Peace and Friendship Treaty Forges Collaboration Between ECO-6, Vanuatu, and Nation of Hawai’i

Waimānalo, Oʻahu, Hawai’i] — In a historic move towards global collaboration and economic development, the Independent & Sovereign Nation State of Hawai’i has entered into a comprehensive peace and friendship treaty with the Economic Community of States, Nations, Territories, and Realms of the African Diaspora Sixth Region (ECO-6), the Republic of Vanuatu (represented by the Vanuatu Trade Commission – Ghana), and the World Indigenous Bank.

This landmark treaty, signed on Monday, January 15, 2024, positions the Nation of Hawai’i Central Bank as host to the World Indigenous Bank, marking a new era of economic and spiritual cooperation, and the growing capacity for the Nation of Hawai’i to manage banking and assets.

The peace and friendship agreement encompasses various facets, including trade, investment, tourism, culture, peace, and friendship, reflecting a commitment to sustainable development for all Aboriginal, Indigenous, and Native peoples globally.
Nation of Hawai’i President & Head of State, Pu’uhonua D.B.K Kanahele

Nation of Hawai’i President & Head of State, Pu’uhonua D.B.K. Kanahele emphasized the significance of this collaboration, stating, “This treaty marks a turning point for our nation and the world. We are committed to building a future grounded in principles of Aloha and the continued pursuit of Independence for the Native Hawaiian people.”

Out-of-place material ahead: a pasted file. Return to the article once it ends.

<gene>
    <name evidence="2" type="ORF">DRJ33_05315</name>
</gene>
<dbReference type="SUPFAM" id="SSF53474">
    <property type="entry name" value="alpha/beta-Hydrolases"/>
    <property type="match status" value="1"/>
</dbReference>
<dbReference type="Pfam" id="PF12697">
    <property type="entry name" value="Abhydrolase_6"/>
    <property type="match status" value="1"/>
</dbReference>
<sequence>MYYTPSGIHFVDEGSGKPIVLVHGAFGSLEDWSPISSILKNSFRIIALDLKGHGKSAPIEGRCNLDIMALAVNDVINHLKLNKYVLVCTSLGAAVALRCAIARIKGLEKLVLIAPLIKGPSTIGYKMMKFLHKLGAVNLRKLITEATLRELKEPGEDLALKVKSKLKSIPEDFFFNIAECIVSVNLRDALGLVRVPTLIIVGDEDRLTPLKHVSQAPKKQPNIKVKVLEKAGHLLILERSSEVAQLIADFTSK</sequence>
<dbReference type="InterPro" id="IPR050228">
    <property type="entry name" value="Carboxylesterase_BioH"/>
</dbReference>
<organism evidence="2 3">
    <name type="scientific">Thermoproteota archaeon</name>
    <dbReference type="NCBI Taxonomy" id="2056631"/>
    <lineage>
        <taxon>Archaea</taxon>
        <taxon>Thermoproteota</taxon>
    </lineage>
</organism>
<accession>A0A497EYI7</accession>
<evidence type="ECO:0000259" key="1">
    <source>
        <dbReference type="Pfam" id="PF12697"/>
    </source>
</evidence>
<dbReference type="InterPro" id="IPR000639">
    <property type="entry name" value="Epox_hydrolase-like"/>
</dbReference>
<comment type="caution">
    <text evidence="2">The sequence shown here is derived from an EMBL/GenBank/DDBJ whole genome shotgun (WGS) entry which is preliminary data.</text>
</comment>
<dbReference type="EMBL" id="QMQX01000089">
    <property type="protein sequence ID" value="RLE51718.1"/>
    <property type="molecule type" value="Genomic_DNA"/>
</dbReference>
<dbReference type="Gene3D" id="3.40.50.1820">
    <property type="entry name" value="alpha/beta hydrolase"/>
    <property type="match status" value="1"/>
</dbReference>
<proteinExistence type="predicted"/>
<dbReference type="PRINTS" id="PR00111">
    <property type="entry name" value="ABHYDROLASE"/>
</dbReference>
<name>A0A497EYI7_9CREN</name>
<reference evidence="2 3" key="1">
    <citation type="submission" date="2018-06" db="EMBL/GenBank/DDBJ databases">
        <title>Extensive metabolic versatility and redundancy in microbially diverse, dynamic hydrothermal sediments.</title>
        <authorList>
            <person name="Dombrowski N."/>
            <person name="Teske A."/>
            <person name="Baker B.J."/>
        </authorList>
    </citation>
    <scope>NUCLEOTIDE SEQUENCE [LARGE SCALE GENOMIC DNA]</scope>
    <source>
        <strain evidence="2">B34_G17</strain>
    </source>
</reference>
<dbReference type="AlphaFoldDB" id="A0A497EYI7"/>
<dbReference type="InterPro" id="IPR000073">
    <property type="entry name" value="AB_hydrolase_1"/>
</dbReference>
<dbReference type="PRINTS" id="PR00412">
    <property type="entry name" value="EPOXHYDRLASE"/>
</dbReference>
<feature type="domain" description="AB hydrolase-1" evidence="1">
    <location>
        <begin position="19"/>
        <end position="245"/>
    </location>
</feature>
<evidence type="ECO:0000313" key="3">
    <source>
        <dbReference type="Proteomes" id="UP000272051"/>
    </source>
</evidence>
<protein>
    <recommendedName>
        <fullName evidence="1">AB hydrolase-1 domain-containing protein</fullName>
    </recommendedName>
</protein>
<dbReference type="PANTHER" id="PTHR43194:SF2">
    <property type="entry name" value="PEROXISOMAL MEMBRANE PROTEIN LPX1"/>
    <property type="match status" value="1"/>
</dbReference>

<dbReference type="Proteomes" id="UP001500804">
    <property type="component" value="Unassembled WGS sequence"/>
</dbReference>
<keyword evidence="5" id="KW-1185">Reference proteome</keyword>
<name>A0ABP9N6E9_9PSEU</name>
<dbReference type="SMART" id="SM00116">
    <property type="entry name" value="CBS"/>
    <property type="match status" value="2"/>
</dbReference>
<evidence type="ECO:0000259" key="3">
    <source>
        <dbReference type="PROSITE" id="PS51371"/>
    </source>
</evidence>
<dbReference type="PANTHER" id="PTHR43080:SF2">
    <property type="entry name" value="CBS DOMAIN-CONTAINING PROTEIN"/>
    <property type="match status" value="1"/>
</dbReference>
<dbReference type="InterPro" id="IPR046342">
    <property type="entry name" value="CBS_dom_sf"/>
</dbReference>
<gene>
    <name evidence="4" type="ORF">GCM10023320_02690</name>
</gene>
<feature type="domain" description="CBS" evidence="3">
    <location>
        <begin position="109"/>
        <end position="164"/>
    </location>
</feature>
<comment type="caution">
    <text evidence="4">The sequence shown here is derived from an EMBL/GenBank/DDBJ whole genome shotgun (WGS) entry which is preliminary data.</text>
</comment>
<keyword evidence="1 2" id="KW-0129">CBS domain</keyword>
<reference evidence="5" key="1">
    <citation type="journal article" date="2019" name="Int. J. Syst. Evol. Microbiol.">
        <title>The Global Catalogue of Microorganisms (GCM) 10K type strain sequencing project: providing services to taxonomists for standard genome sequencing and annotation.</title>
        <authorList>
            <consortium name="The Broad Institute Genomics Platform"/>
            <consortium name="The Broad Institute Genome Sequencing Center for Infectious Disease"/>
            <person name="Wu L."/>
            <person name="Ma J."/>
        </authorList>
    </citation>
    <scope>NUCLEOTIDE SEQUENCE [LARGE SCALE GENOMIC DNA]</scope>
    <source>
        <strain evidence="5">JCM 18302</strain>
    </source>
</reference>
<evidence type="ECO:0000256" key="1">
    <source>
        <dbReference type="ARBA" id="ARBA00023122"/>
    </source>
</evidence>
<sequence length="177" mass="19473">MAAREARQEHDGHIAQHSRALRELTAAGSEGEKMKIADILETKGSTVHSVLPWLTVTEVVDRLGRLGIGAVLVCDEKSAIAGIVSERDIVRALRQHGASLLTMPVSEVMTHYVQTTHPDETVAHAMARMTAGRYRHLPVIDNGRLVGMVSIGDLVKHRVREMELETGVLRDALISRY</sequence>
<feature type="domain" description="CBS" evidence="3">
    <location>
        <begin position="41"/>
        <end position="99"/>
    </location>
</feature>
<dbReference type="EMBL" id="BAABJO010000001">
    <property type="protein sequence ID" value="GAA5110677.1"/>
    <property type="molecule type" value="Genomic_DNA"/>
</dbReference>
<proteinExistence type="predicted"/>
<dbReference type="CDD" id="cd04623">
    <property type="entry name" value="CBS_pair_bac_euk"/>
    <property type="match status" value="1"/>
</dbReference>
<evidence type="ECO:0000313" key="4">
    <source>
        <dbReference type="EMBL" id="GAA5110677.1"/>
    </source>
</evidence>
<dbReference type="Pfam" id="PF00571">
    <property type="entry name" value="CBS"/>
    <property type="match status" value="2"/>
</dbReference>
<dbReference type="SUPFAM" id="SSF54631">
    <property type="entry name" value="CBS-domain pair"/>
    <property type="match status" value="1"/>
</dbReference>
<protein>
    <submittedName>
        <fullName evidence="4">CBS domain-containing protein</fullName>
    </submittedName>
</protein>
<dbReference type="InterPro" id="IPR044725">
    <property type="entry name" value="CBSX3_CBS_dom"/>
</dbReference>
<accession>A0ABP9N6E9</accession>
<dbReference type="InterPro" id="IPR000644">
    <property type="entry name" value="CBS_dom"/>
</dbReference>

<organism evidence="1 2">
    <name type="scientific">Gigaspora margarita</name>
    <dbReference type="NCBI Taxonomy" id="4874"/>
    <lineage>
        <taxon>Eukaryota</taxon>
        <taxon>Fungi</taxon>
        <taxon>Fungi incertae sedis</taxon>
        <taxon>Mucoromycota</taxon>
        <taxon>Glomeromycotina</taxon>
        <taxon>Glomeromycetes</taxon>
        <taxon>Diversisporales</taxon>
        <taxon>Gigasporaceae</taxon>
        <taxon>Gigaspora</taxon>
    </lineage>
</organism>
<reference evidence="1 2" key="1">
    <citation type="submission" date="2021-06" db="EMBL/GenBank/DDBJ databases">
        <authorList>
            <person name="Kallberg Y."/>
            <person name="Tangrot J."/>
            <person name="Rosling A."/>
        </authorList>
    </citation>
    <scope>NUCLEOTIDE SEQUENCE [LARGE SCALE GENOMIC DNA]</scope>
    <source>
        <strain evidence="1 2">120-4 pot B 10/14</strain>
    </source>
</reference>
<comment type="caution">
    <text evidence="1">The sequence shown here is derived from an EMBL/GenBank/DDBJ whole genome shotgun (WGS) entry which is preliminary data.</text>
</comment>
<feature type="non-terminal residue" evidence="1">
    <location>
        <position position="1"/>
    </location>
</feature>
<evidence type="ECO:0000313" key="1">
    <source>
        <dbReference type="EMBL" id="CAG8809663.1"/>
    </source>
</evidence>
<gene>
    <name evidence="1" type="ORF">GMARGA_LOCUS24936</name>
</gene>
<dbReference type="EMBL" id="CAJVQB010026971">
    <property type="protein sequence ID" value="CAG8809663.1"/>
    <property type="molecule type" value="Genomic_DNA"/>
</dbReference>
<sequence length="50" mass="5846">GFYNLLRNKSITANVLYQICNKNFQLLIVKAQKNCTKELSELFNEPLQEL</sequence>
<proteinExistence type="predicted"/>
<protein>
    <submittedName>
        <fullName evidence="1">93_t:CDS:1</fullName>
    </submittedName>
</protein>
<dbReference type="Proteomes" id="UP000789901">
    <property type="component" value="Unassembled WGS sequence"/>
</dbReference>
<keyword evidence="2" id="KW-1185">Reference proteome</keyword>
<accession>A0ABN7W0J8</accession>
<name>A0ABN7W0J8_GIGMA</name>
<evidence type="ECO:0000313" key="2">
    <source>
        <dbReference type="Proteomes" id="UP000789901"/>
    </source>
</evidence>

At its core, the treaty stands as an acknowledgment of Indigenous wisdom, cultural, and ancestral honor. It sets forth an ambitious agenda, aiming to establish a framework that covers trade, commerce, tourism, cultural exchange, and socially responsible investments.

A pivotal feature of the treaty is the introduction of
the World Indigenous Bank (WIB), a financial institution designed to catalyze sustainable
development. At the heart of this financial innovation is the (AKL) LUMI—a global sovereign currency. Underwritten by renewable energy, the LUMI symbolizes a commitment to eco-friendly financial practices, paving the way for sustainable development in Hawai’i and beyond.

The official legal tender of the World Indigenous Bank, the LUMI is underwritten by 100kWh of solar energy and pegged to 0.2592g of gold.